Porphyrins are tetrapyrroles (composed of four pyrroles). Porphyrins in their oxidized forms are reddish in color and are also fluorescent. Fluorescent substances, when exposed to light at certain wavelengths, emit light with a different wavelength. Porphyrins appear intensely red when exposed to long-wave ultraviolet light (UV-A). This makes them visible with a Wood's lamp, and enables them to be measured accurately with a spectrofluorometer. Within cells, all porphyrins that are intermediates in the heme biosynthetic pathway, with one exception, are in the reduced form, and are colorless and nonfluorescent. The last intermediate, protoporphyrin, is an oxidized porphyrin. Porphyrins that leave the cells and appear in blood, urine and feces are mostly oxidized and appear reddish to the naked eye and are fluorescent.
The total amount of porphyrins in a urine sample is easily measured. This is a useful test for screening especially when combined with ALA and PBG. But an increase in urine porphyrins is nonspecific, and may not be an indication of an acute Porphyria if ALA and PBG are normal.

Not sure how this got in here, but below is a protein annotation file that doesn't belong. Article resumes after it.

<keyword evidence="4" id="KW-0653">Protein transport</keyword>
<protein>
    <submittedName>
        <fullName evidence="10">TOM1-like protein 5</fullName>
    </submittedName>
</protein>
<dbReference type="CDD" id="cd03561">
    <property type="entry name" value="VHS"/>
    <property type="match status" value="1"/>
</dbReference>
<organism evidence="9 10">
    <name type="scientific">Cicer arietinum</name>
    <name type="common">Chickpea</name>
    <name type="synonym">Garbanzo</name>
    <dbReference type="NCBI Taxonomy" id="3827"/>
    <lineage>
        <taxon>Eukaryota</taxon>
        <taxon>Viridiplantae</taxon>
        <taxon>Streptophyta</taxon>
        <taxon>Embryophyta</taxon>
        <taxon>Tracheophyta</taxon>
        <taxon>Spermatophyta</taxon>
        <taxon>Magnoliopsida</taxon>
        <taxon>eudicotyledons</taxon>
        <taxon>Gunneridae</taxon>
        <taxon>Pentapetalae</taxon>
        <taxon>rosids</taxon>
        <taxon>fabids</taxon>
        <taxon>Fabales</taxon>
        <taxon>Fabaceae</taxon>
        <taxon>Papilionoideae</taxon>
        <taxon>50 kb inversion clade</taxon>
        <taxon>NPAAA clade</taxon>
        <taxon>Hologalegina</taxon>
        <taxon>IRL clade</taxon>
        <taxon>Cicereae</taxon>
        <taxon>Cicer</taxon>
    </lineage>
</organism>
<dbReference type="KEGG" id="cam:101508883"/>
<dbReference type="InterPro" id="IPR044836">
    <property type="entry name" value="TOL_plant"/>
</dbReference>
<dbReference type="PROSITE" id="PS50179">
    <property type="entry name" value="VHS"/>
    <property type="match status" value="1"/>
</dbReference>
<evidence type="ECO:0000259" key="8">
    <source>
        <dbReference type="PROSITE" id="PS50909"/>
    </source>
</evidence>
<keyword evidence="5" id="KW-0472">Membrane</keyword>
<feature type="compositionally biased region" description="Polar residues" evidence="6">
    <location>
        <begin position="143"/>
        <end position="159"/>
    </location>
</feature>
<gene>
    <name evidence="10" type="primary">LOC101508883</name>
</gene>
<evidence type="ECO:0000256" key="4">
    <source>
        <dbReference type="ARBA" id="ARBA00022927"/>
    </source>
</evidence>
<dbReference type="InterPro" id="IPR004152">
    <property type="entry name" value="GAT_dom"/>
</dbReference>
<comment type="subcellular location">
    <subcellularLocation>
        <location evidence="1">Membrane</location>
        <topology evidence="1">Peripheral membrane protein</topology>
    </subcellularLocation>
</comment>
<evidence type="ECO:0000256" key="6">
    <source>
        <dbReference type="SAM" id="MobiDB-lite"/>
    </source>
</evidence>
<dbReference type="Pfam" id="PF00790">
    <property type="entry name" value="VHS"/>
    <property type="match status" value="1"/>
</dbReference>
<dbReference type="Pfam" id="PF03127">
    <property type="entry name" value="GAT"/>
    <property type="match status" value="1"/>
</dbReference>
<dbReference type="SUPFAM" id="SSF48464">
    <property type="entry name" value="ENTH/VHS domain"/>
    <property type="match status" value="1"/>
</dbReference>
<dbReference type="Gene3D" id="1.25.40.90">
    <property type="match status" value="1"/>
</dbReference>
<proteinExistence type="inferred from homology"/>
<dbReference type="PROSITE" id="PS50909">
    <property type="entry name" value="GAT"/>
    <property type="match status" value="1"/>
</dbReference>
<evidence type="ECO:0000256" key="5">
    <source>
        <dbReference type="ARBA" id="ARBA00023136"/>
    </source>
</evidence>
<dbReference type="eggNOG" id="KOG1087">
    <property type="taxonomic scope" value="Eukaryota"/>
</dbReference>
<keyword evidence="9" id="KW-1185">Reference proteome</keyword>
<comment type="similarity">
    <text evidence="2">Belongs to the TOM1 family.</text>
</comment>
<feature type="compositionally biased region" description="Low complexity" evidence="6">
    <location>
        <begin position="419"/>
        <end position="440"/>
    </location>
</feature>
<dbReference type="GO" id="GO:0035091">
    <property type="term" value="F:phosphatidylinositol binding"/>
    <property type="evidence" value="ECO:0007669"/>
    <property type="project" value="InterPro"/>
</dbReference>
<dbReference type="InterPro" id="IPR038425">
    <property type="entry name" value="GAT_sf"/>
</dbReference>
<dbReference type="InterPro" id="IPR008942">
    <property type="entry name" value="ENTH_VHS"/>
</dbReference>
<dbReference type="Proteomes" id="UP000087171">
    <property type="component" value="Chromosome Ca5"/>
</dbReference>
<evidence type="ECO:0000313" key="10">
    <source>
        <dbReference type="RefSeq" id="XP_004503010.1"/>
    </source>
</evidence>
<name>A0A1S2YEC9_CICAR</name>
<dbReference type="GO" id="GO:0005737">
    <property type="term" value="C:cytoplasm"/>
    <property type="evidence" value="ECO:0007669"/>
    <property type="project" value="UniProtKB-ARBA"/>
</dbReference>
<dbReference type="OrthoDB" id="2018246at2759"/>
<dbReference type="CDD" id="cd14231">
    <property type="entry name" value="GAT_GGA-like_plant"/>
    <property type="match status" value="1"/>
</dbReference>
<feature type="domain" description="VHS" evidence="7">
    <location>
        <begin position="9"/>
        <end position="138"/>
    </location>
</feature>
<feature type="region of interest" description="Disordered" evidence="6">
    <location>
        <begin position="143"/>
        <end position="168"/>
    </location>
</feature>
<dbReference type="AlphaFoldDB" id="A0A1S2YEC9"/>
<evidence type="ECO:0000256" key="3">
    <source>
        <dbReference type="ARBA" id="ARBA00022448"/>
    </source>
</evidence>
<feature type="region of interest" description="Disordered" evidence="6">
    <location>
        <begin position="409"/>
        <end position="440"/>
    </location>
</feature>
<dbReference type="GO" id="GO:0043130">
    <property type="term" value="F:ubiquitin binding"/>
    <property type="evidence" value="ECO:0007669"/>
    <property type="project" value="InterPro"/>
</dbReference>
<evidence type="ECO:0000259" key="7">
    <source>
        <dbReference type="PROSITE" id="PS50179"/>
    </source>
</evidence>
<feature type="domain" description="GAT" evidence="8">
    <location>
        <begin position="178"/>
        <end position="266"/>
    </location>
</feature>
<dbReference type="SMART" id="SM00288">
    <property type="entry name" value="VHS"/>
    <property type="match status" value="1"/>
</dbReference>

A variety of porphyrins are present in urine. When there is an increase, particularly a large increase, in total urine porphyrins, it is often useful to determine the individual porphyrins found in urine. It is seldom important to do this if the total in normal.
The most common method for separating the individual porphyrins is "high performance liquid chromatography" (HPLC). This method will measure amounts of porphyrins with 4 or more carboxyl groups found in urine (see Table 3). In interpreting HPLC results, it is most useful to see which porphyrins predominate rather than focus on the amounts of each porphyrin.
Urinary porphyrins are oxidized intermediate metabolites of heme biosynthesis and are readily excreted in excess when porphyrinogens accumulate as a result of inhibition of specific enzymes in the heme biosynthetic pathway. Heme is required for oxygen binding, transport and utilization, cytochromes, and electron transport in mitrochondira. The high rate of production of heme facilitates the use of urinary porphyrins as early and sensitive biomarkers of disorders in heme production, which has long been associated with genetic disorders, metabolic disturbances and diseases, nutritional status, oxidative stress and high-level exposure to toxic chemicals or metals.
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